The Fargo Moorhead Community Theatre (FMCT) is continuing to move forward as they wait to see what the future holds for the building located at 333 4th Street S. in Fargo. FMCT made two moves over the past several weeks, including moving their administrative building and launching a capital campaign.
The building was deemed structurally unsound in December after staff noticed cracks in beams by the ceiling.
“Back on Dec. 13, we noticed that there were some unusual cracks in some beams up by the ceiling,” said FMCT Executive Director Eloise Breikjern. “We called in a structural engineer and a construction worker. The structural engineer said, ‘no. You shouldn’t have anymore performances here. We’ll come back and we’ll look at this and make a determination, but no public should be entering and being in the theatre.’”
A couple days later, the structural engineers returned to find the cracks had become larger. The City of Fargo inspected the building and red-flagged it, forcing FMCT staff to leave the building altogether.
“Two days later, we had a company from Minneapolis come in and...they call it, ‘shoring up,’ the roof.” Breikjern said. “A structure was put in place that is actually just holding those beams in place that are cracked, so that there would not be any further damage, or so that the roof would not cave in.”
FMCT staff moved into FMCT’s Studio 6 on Broadway, but soon found the space was not a good fit for several departments within the organization.
“Our staff immediately moved over there, but that’s not a usable office space for us because we have education classes there on Saturdays and rehearsals there in the evenings and there really isn’t a place to set up an office,” Breikjern said. “So, we began looking for additional office space.”
The space also turned out to be limiting for technical staff.
“We also had to look for a location where our technical crew could build a set, create costumes, that type of thing because we have never stopped doing the shows,” Breikjern said.
FMCT recently finished their production of “Little Women” which was performed at Moorhead High School. Starting February 29th, Breikjern said they will perform “Click, Clack, Moo: Cows That Type” at Askanase Hall on the NDSU campus.
As for now, Breikjern said they are continuing to pursue options to eventually move operations back into the building on 4th Street.
“We are working with architects to see how we can make a few improvements, but yet repair the roof or whatever we end up doing,” Breikjern said. “We don’t know what that is yet. We’re researching those possibilities. We’re working with the insurance company to see what their suggestion is - how much money do we get from the insurance company?”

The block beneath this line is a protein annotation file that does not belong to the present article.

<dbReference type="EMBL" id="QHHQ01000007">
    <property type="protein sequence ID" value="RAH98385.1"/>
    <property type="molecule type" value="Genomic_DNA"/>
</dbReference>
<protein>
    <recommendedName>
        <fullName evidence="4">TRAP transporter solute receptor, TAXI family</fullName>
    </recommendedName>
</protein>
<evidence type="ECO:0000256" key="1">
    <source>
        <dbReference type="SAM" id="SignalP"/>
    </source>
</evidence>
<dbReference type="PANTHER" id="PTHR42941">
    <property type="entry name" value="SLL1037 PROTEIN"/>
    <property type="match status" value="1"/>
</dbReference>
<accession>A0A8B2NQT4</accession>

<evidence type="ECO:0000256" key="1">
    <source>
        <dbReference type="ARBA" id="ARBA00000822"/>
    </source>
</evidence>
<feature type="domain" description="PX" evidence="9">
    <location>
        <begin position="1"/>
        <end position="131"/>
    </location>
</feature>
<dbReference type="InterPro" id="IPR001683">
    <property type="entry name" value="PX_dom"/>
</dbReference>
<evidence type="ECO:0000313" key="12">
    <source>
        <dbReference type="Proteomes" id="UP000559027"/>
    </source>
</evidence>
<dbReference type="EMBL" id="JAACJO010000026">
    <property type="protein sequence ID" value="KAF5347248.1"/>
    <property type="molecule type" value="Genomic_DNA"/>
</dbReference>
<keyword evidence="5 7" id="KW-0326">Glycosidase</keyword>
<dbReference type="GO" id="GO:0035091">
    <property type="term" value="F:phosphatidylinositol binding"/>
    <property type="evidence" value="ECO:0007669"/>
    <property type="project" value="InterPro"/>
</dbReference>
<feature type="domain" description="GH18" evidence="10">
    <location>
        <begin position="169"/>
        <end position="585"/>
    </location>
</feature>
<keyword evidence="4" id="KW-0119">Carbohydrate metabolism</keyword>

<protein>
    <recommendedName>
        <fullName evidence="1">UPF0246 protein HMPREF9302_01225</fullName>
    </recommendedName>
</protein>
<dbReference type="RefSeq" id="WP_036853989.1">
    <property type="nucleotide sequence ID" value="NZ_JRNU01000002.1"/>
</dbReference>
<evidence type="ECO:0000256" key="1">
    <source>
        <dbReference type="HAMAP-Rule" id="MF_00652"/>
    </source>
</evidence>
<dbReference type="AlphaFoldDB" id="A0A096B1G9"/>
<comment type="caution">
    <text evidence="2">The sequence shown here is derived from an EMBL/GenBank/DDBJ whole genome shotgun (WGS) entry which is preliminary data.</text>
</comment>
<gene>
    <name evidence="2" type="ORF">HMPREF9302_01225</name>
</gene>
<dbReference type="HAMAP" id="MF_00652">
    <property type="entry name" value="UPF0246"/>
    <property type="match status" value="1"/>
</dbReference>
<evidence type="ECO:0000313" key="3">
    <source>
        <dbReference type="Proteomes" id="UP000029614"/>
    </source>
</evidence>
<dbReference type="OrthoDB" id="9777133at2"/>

Working with insurance isn’t the only struggle FMCT is facing.
“It’s really in process because, as I’ve discovered, we are having to go out of the Fargo Moorhead area to really find people who specialize in theatre spaces because there isn’t anybody in town,” Breikjern said. “So, it’s taking a bit longer than it would for any other type of traditional building.”
Obviously, the problems with the building and the fact that FMCT is forging ahead with productions is a financial hardship for the organization.
“We started a soft launch for a capital campaign over Giving Hearts Day,” Breikjern said. “We’re keeping up several different locations now. We’re still trying to do our shows. We’re working with other contractors. So, it is expensive. It’s a difficult time, financially.”
But, as they say,”the show must go on.”
“We want to get that theatre back up and running as quickly as possible,” Breikjern said. “I would say, if people want to donate, no amount is too small. They can certainly go to our site - www.fmct.org. There’s a donation button at the top, and they can just make a donation. They can send in a donation to us. However they can help is very much appreciated.”
The Fargo Moorhead Community Theatre holds a special place for many people and now, it is leaning on the community to help it through a difficult time.
“FMCT itself is 73 years old and this building has been standing there for 52 years,” Breikjern said. “It’s a part of the community and it’s right in its name. It says, ‘community theatre.’ So, it’s not just about us. It’s about the community. The people that are on the stage are community members. People sitting in those seats are community members. And so, it’s going to take the community to help bring it back.”
HOW TO HELP:
Online - visit www.fmct.org and click ‘donate’
Fargo Moorhead Community Theatre
333 4th Street S.
Fargo, ND 58103
June 15th 2022
June 15th 2022
December 1st 2020
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